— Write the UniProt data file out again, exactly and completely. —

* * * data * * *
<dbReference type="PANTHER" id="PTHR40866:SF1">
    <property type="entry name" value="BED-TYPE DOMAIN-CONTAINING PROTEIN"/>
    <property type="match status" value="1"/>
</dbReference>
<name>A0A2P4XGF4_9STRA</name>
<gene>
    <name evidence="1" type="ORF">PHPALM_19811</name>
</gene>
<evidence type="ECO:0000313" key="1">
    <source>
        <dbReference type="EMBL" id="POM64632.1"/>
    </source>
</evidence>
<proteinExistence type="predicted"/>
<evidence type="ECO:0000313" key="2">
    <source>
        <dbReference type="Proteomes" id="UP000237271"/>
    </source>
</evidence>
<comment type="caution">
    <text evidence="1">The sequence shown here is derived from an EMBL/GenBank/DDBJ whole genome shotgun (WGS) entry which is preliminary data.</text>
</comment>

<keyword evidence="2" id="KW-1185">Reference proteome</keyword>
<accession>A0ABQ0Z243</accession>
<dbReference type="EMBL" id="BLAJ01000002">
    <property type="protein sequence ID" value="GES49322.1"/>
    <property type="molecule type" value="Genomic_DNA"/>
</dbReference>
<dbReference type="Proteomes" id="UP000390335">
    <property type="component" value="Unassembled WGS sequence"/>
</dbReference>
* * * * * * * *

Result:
<dbReference type="PANTHER" id="PTHR40866:SF1">
    <property type="entry name" value="BED-TYPE DOMAIN-CONTAINING PROTEIN"/>
    <property type="match status" value="1"/>
</dbReference>
<name>A0A2P4XGF4_9STRA</name>
<gene>
    <name evidence="1" type="ORF">PHPALM_19811</name>
</gene>
<evidence type="ECO:0000313" key="1">
    <source>
        <dbReference type="EMBL" id="POM64632.1"/>
    </source>
</evidence>
<proteinExistence type="predicted"/>
<evidence type="ECO:0000313" key="2">
    <source>
        <dbReference type="Proteomes" id="UP000237271"/>
    </source>
</evidence>
<comment type="caution">
    <text evidence="1">The sequence shown here is derived from an EMBL/GenBank/DDBJ whole genome shotgun (WGS) entry which is preliminary data.</text>
</comment>

<keyword evidence="2" id="KW-1185">Reference proteome</keyword>
<accession>A0ABQ0Z243</accession>
<dbReference type="EMBL" id="BLAJ01000002">
    <property type="protein sequence ID" value="GES49322.1"/>
    <property type="molecule type" value="Genomic_DNA"/>
</dbReference>
<dbReference type="Proteomes" id="UP000390335">
    <property type="component" value="Unassembled WGS sequence"/>
</dbReference>